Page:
Code applying existing tokens with rigor and precision
Code with poorly named variables and hardcoded values

2.5 Identify concepts as you explore

Once equipped, you can slice, pivot, sort and filter to analyze the data. As you synthesize what you’ve found, record the important ideas and concepts you’ll need to work through with your team. At its most formal, you could track those ideas in a table with columns for:

  • Alternative terms already in use or discussion
  • Token level the term applies to, such as property, variant, or state
  • Related as-is tokens used today that could be impacted
  • Rationale and other notes to inform decision making
Table to capture ideas and concepts to inform a first draft and workshop(s)

3 Decide to-be tokens

Equipped with as-is token data and emerging themes, it’s time to draft an improved taxonomy, get feedback, and iterate towards decisions.

3.1 Propose a taxonomy

Having paintakingly audited and analyzed the landscape, get to work! Establish a separate sheet of proposed “to be” tokens, that includes:

  • Token type (Generic, Semantic, Component) for sorting and filtering
  • Token value
  • Token aliases, via dynamic references to other rows

3.2 Workshop important choices

As proposed tokens take shape, convene a workshop. Always include essential design system teammates — designers and developers — and add other relevant stakeholders as needed. Workshops can serve two purposes: update the group on progress and make decisions together.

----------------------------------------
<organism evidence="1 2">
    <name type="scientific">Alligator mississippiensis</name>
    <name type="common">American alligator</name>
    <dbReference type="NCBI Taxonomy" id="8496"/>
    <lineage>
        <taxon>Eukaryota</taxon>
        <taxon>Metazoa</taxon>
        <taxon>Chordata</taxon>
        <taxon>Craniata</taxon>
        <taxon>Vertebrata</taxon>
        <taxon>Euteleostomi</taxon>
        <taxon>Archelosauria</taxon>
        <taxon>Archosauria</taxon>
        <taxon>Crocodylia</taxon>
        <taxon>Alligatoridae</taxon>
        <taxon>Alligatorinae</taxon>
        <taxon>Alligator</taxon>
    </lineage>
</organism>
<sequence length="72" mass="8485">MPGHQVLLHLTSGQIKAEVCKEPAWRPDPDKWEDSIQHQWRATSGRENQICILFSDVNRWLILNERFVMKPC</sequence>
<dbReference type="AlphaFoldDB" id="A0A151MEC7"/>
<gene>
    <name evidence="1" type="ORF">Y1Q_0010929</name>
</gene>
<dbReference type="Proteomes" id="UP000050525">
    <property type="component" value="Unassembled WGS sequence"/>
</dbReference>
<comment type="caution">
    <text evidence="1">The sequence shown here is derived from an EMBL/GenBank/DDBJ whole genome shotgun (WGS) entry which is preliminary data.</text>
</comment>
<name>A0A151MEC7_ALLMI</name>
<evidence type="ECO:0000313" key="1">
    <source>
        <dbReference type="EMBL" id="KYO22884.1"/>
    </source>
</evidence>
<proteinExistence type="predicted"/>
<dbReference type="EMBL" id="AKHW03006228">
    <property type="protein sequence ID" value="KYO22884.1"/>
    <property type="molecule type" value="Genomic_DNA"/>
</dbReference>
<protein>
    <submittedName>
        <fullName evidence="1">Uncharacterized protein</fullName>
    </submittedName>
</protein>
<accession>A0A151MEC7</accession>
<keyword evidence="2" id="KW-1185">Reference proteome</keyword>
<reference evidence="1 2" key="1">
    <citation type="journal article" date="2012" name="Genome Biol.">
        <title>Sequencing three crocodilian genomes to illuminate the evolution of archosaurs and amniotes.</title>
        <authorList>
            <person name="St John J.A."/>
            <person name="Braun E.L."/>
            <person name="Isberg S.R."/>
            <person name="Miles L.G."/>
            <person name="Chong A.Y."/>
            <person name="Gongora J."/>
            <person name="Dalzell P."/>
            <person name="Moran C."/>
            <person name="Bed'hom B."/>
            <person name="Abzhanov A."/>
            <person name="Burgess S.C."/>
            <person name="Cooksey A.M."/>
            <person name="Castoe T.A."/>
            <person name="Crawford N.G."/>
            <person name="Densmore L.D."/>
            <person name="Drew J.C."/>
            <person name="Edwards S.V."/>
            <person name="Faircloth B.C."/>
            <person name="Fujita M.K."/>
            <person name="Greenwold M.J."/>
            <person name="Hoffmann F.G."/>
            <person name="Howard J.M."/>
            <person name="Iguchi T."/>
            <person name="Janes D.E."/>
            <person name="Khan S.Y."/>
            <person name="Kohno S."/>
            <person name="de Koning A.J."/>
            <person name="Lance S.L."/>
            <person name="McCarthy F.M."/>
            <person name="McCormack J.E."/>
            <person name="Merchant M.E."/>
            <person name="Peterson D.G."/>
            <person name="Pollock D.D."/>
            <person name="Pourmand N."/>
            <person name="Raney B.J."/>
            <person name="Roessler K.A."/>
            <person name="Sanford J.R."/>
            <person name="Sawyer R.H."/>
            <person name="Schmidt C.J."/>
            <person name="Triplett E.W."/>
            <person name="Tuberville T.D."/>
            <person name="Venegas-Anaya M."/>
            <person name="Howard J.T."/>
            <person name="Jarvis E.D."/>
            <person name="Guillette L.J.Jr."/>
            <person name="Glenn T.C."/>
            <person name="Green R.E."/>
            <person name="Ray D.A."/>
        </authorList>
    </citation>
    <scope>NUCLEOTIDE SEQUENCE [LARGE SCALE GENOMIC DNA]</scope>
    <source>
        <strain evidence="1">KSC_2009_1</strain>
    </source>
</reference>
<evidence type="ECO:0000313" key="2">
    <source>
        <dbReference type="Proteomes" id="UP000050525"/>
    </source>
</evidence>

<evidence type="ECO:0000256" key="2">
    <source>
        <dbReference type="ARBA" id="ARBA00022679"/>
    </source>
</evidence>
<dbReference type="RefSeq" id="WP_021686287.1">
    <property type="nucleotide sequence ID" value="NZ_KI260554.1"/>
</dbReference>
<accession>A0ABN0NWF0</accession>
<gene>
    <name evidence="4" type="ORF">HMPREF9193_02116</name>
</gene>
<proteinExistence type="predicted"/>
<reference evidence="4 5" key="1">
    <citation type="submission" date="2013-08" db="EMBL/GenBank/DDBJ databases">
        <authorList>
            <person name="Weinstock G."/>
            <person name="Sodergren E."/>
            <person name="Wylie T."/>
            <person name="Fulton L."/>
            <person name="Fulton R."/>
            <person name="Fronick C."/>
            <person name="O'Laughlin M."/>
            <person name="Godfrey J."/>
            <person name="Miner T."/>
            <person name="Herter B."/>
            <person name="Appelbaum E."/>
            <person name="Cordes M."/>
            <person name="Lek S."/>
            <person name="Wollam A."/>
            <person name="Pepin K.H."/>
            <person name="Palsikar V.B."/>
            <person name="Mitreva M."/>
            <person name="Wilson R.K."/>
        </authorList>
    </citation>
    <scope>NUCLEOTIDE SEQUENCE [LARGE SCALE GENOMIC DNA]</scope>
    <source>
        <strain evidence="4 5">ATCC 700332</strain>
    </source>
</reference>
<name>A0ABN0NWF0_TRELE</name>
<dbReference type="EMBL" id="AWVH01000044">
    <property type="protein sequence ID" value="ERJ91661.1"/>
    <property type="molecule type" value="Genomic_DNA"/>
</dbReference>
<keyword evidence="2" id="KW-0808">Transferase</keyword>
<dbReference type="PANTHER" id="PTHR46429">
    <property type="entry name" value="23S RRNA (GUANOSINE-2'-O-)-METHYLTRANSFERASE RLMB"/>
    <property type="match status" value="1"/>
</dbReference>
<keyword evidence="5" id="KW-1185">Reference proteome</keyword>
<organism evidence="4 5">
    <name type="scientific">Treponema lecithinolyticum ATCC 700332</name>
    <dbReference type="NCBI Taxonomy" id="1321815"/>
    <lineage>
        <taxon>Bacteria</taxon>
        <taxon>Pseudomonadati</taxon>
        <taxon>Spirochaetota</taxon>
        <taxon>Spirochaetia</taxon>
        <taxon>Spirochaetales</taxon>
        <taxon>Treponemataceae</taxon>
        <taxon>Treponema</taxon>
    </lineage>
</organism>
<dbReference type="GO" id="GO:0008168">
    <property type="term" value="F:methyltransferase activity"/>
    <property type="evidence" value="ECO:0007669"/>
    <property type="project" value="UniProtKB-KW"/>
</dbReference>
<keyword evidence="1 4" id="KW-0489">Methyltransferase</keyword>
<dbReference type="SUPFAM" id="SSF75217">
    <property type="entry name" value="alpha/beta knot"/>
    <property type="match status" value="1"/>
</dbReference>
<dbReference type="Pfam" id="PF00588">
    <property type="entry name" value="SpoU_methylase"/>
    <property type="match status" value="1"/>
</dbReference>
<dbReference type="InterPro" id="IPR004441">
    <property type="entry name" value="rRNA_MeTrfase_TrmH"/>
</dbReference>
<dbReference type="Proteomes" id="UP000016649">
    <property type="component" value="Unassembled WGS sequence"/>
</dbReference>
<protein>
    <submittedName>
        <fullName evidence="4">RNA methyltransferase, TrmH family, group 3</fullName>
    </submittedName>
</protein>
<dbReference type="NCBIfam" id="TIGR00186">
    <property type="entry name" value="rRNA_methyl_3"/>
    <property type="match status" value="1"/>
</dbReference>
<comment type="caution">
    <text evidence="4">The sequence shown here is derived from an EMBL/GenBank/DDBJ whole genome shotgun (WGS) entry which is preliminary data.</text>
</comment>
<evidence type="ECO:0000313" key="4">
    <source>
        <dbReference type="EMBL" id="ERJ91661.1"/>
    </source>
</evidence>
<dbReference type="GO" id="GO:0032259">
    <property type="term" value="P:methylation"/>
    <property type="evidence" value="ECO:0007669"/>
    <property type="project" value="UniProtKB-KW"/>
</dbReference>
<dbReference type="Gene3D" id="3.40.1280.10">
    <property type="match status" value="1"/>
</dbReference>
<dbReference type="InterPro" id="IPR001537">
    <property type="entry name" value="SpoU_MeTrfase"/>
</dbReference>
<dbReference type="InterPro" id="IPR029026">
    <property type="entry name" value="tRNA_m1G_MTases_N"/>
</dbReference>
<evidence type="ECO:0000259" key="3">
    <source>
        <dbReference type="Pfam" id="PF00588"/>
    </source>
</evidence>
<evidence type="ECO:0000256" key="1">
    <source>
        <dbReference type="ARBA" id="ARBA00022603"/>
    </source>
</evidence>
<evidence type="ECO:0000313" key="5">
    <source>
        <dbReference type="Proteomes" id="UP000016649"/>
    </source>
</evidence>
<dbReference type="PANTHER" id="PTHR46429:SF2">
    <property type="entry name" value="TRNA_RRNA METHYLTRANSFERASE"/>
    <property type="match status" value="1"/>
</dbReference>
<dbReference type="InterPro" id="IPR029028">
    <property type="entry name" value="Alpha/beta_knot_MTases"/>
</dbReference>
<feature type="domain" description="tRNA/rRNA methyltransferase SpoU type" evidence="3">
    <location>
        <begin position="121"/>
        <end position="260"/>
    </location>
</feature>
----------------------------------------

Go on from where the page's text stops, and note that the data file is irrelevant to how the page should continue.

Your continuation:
Figjam format, balancing presentation materials (above) with a series of workshop sections (below)
  • An example token indicating levels to discuss
  • Repetitive token structures ($esds-color-{concept}-{the gray one}-background, $esds-color-{concept}-{the red one}-background) to see how decisions play out
Set the stage with visual examples and sample token structures
  1. Individually, dot vote on an alternative for each choice.
  2. As a group, discuss each choice, eliminating options (as red) as you go
  3. As a group, agree on an alternative (such as alert for {concept}, error for {the red one}, and so on) by marking it green.
Choices with options and voting for alert tokens

3.3 Iterate choices to completion

After a few workshop(s), don’t be surprised if energy and interest in discussing token taxonomy wanes as decisions become increasingly niche. At this point, shift to direct messages, async updates, and the occasional Slack poll to iterate towards completion.

4 Implement the new taxonomy

With decisions made, it’s time to record tokens in a specification and transform code libraries, Figma assets and documentation.

4.1 Record as a specification

Most teams I work with record token taxonomies in a design specification rather than spreadsheet (too hard to find for most) or just Style Dictionary (a repository invisible to most token consumers).

Color token specification, including swatches, values, names, aliases, Figma styles and descriptions

4.2 Handoff and review(s)

As opposed to collaborative workshops, handoff sessions will typically be short: I’ll introduce the specs, we’ll discuss how to review and comment, we’ll resolve any high priority open threads.

4.3 Implement across Figma, code and docs

With a new token taxonomy in hand, it’s time to implement across outputs:

  • For Style Dictionary, implement the new tokens in 1+ JSON files and publish the update.
  • For the documentation site, update tokens page(s) and other impacted docs (such as Color, Typography, and Space).
  • For component code per platform, refactor how tokens flow in, variables and utilities refactored, and components updated one-by-one.
  • For your community, announce the change across communications channels like Slack and email.
Migration sample, indicating as-is value and to-be token proposed per relevant CSS rule

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Nathan Curtis

Founded UX firm @eightshapes, contributing to the design systems field through consulting and workshops. VT & @uchicago grad.